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VOLUME 52 , ISSUE 3 ( July-September, 2018 ) > List of Articles

RESEARCH ARTICLE

A Study on Alexithymia, Quality of Life, and Facial Emotion Recognition Abilities in Somatoform Disorders

Vinuprasad Venugopalan, Manas Elkal, Rishikesh V Behere, Samir K Praharaj, Haridas Kanaradi

Keywords : Alexithymia, Case–control study, Facial emotion recognition, Quality of life, Somatoform disorder

Citation Information : Venugopalan V, Elkal M, Behere RV, Praharaj SK, Kanaradi H. A Study on Alexithymia, Quality of Life, and Facial Emotion Recognition Abilities in Somatoform Disorders. J Postgrad Med Edu Res 2018; 52 (3):110-116.

DOI: 10.5005/jp-journals-10028-1284

License: CC BY-NC 4.0

Published Online: 01-09-2018

Copyright Statement:  Copyright © 2018; The Author(s).


Abstract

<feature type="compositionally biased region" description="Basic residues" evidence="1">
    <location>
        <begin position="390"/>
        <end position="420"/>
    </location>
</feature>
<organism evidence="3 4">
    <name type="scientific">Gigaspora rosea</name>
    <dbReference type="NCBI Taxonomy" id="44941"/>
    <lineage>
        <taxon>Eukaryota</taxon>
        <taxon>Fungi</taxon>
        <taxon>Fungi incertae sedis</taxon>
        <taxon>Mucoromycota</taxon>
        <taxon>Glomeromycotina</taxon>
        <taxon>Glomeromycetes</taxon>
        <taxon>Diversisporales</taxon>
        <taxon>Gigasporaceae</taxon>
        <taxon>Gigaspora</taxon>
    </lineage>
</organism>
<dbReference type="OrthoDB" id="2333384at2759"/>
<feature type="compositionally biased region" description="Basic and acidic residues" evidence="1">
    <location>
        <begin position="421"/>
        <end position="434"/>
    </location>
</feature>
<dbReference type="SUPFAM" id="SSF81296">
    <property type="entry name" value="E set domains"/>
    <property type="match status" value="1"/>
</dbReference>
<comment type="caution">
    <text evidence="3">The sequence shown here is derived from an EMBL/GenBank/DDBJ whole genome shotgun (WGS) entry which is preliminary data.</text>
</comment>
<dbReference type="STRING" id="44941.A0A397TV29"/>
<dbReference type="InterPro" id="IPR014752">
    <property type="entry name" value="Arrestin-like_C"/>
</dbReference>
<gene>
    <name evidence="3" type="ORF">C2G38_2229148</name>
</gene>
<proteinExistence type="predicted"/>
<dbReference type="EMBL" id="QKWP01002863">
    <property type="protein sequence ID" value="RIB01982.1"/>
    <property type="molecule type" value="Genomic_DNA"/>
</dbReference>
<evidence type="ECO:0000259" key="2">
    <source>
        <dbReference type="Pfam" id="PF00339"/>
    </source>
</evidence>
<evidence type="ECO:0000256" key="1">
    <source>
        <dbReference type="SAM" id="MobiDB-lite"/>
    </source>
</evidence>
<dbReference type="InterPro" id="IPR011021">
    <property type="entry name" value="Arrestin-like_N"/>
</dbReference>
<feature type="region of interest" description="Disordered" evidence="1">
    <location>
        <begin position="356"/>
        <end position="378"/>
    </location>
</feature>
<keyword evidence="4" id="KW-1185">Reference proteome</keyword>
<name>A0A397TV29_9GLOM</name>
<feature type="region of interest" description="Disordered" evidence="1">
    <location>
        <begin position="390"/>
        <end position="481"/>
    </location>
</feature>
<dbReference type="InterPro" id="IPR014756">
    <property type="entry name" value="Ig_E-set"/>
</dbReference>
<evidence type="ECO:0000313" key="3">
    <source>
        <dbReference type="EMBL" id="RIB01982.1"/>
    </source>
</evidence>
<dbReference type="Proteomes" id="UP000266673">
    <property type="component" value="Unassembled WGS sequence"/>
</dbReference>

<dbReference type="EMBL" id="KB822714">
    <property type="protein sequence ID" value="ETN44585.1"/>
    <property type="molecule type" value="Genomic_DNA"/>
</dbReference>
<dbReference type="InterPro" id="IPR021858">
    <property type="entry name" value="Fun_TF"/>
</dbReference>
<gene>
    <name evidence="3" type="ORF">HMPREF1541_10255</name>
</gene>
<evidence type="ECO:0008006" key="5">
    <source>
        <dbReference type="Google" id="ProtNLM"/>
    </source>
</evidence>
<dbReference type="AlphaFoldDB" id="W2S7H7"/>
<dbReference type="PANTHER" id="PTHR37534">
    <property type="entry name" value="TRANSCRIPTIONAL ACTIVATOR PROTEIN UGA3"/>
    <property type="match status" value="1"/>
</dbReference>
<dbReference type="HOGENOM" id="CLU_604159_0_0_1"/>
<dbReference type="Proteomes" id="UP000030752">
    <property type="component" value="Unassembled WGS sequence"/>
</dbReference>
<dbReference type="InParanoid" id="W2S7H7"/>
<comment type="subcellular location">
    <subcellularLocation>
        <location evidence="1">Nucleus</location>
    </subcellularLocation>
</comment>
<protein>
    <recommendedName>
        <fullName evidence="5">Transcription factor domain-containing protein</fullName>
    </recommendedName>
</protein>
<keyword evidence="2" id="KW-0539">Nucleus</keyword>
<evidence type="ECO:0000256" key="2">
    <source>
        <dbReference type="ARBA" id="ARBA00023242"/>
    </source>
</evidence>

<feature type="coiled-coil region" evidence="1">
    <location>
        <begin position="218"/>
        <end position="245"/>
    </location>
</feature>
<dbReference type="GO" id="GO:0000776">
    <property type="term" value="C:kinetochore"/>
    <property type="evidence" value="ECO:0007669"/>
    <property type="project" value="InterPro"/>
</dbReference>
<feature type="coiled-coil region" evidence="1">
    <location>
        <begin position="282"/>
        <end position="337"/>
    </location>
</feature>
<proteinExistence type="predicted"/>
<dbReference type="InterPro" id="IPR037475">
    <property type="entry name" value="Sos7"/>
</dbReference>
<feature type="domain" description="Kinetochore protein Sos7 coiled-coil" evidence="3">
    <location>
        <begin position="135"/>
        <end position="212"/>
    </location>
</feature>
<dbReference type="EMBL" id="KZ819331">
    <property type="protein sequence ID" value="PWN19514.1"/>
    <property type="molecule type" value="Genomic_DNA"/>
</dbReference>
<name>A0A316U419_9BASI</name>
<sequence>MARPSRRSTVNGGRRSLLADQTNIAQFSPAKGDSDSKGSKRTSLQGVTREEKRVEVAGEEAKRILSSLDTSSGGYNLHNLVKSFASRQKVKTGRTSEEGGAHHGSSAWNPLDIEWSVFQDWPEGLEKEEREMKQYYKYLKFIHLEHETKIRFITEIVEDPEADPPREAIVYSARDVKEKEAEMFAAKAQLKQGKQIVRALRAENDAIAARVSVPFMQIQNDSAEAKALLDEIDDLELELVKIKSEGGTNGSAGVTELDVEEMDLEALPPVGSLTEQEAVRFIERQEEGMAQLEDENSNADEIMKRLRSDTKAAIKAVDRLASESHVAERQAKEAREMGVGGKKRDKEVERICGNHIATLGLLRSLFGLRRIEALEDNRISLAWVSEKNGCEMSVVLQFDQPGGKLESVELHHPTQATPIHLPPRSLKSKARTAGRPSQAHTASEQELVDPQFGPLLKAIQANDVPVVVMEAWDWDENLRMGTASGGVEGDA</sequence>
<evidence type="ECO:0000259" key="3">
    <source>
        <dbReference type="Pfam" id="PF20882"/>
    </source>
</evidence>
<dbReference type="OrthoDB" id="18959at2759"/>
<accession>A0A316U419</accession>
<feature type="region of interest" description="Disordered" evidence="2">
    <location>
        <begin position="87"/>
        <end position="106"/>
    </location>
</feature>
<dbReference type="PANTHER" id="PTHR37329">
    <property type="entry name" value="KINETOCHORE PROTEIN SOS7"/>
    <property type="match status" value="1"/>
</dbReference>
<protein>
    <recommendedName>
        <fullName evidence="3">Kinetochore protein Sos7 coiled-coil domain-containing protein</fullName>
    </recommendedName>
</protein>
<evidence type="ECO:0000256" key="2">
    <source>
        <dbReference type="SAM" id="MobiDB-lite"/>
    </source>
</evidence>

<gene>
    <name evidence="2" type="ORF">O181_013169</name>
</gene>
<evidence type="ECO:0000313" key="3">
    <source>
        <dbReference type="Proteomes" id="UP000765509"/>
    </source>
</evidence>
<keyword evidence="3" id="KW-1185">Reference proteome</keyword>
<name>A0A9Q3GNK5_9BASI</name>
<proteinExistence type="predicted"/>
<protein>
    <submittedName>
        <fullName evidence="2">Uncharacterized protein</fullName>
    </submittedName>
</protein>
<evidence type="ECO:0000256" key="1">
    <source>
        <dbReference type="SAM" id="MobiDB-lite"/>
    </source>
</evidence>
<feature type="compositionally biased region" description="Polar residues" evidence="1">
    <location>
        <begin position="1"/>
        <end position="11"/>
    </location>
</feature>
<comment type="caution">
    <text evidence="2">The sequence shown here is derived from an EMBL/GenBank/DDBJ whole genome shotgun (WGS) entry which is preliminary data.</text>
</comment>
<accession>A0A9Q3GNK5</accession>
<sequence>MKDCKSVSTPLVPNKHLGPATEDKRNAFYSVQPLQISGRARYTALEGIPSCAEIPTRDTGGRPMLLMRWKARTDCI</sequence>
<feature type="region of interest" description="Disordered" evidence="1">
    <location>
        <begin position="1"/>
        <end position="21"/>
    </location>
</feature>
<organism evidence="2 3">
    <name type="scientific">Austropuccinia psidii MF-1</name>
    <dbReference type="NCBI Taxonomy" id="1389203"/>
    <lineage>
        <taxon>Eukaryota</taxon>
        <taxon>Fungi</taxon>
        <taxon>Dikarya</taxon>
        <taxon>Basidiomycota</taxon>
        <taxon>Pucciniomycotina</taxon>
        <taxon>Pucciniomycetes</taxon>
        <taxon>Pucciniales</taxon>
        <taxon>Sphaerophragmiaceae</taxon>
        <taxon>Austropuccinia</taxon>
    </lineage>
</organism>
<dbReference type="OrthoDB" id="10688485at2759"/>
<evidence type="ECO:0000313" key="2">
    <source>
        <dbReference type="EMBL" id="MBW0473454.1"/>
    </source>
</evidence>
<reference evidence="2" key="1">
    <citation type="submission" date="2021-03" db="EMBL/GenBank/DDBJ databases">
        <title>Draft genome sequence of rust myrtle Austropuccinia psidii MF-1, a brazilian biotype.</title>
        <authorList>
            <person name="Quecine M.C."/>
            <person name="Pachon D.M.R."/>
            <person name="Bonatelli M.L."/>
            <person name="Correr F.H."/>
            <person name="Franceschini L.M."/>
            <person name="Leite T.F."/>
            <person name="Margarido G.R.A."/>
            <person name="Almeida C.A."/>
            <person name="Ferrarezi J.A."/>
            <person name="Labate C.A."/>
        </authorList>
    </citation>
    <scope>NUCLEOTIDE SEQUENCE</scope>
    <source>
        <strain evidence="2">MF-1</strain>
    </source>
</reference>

Aim: To assess alexithymia and quality of life among patients of somatoform disorders (SFD) compared with healthy control subjects and to assess the association between alexithymia and facial emotion recognition ability and its influence on quality of life within diagnostic subgroups of SFD. Materials and methods: Forty-three patients diagnosed to have SFD (International Classification of Diseases (ICD)-10) were assessed on the World Health Organization (WHO) SFD symptom checklist, Toronto Alexithymia Scale-26 (TAS-26), Tool for Recognition of Emotions in Neurological Disorders (TRENDS) and WHO Quality of Life (QOL) BREF to measure quality of life. They were compared with a control group of 47 healthy subjects. Results: Patients with SFD had greater alexithymia scores and poorer quality of life compared with controls. A novel observation was the inverse correlation between alexithymia and facial emotion recognition deficit, specifically in the diagnostic subgroup of persistent somatoform pain disorder compared with other diagnostic subtypes. Conclusion: Alexithymia is an important trait influencing quality of life, especially in patients with a diagnosis of persistent somatoform pain disorder and is associated with deficits in facial emotion recognition. Clinical significance: Association between alexithymia and facial emotion recognition is predominant in patients with somatoform pain disorder. Psychological interventions focusing on improving social cognition could potentially play a role in improving the quality of life in patients with persistent somatoform pain disorder.


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